The Church went into the world as it found it, and aimed at the core of man, his immortal soul, hoping to win for him eternal life despite the horrors of the fallen state in which we all find ourselves.slavery 1

Slavery is not intrinsically bad, then? The hard truth is that it is not. There is no perfect condition on earth. Of course all prefer to be free. Consider the opposite problem, which is the same: those who run wild, whose freedom enslaves them like bondage of labor never could. Look at the world today—the devils who cry freedom and who destroy their souls in their endless sinning. Me, I would infinitely rather be a slave, crushed and scratching at the dry ground in forced servitude, and yet holy and offering my life up to God, than a libertine and a criminal, a freedom-worshiping idolater with hatred in my heart and pride before my Creator. What we have today is much worse than slavery. What we have is willingness to sin, enthusiasm for it. This is worse than slavery ever was, because the sinner will die eternally, while the slave may die and be saved. Let’s also remember that there are degrees of slavery, and that all of us, in one way or another, are enslaved.

But only faith in Christ allows people to really assume true freedom of the soul. This is shown most by the witness of the martyrs, who gave up everything preferring holiness and God. Many martyrs have been slaves. There has never been a martyred libertine.

Here is the very harsh reality: we are all slaves!

Masters of old were slaves as well. Of their pride, of their superstitions, of their ambitions and desires, of their domination over others. There is no one so enslaved as a slavedriver. No one is so thoroughly roped to his sin.

Slavery is a kind of social order. It is fit for pagans, who know nothing better. Only Christians have been exempted from slavery as a public institution. Why? Because only faith makes people free.

But even this doesn’t mean that we have no bounds. On the contrary. Christians demand good boundaries, such as monks and nuns demanding the boundaries of the religious life, or couples demanding heartful boundaries of the marriage, or children who crave the boundaries provided by the family and society. Give anyone unlimited freedom, and he or she will be miserable. It is the boundary that makes us happy.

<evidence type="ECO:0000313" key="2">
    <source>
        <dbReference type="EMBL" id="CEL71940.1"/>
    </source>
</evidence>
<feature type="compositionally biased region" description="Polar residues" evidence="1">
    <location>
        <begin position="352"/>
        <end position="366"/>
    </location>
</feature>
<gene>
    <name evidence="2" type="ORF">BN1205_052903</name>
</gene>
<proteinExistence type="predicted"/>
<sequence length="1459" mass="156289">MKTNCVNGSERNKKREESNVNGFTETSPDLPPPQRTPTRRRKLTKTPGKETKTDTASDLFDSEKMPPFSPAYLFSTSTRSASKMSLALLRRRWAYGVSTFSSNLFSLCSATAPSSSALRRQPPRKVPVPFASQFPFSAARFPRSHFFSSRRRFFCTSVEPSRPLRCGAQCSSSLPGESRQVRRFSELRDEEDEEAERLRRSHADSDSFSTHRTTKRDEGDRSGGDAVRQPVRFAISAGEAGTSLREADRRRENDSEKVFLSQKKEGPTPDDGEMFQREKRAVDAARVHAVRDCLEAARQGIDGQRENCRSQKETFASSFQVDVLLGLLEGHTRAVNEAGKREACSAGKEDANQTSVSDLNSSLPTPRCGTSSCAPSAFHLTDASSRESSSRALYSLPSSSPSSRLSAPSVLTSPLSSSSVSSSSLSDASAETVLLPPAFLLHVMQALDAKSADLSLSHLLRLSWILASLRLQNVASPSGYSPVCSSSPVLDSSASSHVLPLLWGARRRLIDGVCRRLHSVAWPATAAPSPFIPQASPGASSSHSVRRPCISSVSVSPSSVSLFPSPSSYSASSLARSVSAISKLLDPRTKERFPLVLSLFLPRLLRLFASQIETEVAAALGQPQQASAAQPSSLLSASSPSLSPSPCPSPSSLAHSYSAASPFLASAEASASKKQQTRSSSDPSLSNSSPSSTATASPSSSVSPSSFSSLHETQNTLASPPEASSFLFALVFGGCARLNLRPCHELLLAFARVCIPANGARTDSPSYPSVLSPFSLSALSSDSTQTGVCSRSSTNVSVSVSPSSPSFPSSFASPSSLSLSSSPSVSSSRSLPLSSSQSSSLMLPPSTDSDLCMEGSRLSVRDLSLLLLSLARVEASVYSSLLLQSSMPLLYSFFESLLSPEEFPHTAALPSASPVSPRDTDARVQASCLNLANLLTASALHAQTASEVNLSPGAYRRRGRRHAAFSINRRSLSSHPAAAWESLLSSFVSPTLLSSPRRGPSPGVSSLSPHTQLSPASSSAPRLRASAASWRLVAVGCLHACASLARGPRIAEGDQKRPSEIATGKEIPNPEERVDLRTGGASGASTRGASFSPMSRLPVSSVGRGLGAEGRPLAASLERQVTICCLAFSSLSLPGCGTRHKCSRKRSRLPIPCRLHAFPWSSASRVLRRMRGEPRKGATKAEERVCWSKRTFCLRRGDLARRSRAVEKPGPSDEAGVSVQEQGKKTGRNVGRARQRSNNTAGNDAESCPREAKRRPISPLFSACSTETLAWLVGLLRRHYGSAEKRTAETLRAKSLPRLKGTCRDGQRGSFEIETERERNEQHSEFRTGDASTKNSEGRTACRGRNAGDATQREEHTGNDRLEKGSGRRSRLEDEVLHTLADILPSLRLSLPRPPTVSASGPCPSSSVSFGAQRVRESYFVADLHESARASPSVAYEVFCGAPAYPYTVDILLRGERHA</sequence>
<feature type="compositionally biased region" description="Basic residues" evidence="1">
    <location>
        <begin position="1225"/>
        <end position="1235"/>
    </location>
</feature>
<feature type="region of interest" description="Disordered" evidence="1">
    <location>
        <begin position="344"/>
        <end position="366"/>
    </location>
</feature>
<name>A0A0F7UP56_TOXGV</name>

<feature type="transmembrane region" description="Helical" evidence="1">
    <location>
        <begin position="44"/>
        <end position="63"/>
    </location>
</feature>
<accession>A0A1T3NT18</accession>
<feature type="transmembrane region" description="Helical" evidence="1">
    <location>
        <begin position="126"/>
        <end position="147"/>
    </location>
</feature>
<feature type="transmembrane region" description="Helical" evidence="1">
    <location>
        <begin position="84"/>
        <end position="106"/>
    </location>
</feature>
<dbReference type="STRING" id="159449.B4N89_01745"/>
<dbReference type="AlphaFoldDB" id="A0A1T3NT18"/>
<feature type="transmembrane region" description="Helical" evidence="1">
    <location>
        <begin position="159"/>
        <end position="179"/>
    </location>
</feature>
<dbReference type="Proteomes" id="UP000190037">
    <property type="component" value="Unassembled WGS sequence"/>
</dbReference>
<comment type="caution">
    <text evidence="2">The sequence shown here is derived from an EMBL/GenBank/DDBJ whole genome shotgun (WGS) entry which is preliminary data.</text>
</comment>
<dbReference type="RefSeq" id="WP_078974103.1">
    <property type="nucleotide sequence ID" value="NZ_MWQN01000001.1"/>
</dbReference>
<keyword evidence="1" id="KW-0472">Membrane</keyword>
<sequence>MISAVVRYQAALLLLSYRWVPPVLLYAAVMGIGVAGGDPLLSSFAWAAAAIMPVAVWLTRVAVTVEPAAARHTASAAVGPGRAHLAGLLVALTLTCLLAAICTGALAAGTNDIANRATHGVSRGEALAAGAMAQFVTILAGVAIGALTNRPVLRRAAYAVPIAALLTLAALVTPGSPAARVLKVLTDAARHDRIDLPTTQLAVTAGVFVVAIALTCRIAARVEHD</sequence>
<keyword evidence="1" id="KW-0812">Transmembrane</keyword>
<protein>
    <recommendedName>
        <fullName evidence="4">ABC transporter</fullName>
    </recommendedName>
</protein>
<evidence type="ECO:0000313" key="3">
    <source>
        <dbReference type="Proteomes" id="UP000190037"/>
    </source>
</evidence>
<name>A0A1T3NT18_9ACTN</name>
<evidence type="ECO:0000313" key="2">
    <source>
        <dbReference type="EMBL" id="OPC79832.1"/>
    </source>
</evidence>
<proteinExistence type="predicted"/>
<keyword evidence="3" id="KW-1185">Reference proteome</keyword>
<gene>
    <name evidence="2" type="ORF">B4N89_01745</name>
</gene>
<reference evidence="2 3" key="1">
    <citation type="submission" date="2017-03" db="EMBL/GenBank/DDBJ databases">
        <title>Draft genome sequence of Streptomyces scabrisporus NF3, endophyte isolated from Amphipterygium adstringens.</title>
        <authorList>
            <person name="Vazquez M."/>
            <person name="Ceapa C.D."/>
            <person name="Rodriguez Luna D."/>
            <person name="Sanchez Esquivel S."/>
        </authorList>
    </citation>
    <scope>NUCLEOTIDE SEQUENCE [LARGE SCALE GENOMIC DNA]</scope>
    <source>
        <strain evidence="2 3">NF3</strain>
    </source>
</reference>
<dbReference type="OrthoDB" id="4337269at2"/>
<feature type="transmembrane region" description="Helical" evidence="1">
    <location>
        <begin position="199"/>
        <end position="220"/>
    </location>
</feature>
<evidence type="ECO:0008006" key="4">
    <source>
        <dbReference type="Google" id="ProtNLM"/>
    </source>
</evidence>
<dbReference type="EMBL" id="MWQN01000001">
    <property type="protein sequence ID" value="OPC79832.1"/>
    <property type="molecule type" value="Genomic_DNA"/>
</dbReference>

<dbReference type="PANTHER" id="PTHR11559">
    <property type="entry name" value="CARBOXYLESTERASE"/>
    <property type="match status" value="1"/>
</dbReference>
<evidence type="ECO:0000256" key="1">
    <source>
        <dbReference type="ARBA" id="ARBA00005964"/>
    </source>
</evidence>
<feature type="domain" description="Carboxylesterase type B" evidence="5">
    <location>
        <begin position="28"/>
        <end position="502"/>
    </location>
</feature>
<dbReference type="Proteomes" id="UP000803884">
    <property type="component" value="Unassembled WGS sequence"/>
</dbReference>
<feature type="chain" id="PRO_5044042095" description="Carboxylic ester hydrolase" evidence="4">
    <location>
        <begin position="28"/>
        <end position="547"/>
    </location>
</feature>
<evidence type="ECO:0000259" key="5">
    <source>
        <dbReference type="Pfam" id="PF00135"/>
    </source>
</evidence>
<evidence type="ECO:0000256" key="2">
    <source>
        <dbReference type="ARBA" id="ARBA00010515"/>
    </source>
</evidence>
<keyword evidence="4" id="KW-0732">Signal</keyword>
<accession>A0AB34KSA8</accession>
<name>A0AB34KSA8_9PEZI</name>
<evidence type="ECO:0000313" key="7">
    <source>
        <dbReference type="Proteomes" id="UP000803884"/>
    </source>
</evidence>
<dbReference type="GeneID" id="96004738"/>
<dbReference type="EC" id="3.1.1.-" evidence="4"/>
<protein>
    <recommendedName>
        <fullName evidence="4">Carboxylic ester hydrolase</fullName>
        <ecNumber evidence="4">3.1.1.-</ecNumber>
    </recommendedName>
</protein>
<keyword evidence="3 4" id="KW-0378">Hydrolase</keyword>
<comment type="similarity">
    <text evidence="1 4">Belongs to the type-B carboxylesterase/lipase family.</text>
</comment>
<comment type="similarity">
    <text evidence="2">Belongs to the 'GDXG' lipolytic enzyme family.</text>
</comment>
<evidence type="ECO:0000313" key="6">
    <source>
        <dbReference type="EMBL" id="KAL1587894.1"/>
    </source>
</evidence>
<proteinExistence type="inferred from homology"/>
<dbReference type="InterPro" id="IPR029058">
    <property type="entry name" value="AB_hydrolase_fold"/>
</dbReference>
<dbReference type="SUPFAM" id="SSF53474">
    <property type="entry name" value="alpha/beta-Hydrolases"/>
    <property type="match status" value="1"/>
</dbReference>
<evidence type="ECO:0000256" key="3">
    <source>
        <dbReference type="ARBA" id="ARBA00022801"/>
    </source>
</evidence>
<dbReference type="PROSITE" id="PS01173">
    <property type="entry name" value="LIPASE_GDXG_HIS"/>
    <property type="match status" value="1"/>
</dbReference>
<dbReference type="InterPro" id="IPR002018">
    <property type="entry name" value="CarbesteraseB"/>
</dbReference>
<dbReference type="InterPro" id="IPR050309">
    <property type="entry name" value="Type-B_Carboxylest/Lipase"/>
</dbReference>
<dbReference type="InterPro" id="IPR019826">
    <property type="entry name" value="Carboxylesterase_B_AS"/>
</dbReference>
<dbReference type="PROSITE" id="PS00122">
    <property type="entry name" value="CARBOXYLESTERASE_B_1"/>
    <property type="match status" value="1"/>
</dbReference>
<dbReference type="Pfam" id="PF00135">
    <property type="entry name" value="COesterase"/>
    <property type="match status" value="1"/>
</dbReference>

But we are throwing off all this wisdom even as we speak. Our age is apostate, and quickly going to pagan seed. Slavery is coming back into the world because we would have pagan unfreedom rather than Christian freedom in charity and Truth. It is a kind of natural law.

Look at the economy, for example. “Wage slavery” is not a euphemism, it is a real thing. So is the corruption and petty patronism that are now dominating commercial interactions among people. We are treating each other as objects again, and not as persons created by the Living God.

As for me, as a Catholic, I am proud to say that I am a slave. I am the slave of Jesus Christ, true God and true man. It is precisely because I am slave of Jesus Christ that I am free. That is true freedom, the only freedom worth anything in the end.

Secular freedom is not possible. The fall has undone us. We are weak and we tend toward sin. Our center of gravity is off, and we easily fall again, just as our first parents did. Only the charity of the Faith can restore the natural hierarchies that help us live full and holy lives without the rough aspects that those hierarchies assume in the pagan world.slavery 2

Among the pagans there is justice, to be sure, but no charity or mercy. This is what we are seeing again today. Our modern age denies charity and has therefore abandoned true justice. The result is disorder and chaos. Just turn on your television if you don’t believe me. Or, for many, just open your curtains and look outside.

Such disorder cannot last long. A new order is coming. If this order is not nourished by Faith then it will be harsh, as in pagan countries. And if the order is against nature, it will be tyrannical, illegitimate, and also not last long. The cycle of violence and domination will continue, and worsen. There will be some kind of order. But if it is solely of human devising, then it will be an order that exploits and destroys—like slavery.

Let’s pray to become everyday more and more the slave of our Lord, to do what He wills for salvation. And let’s not forget St. Paul’s order, to respect authorities even if they persecute us. But let us also remember that respect towards authorities doesn’t mean surrendering to them in mind or spirit. We must always speak the truth, we must never just accept the wrong that we see. If doing this leads to our martyrdom, then let us give thanks to Almighty God and ask him for the Grace to endure what He sends our way, and to testify to the Truth that we might meet Him in the Heaven He created for us.

This article first appeared HERE.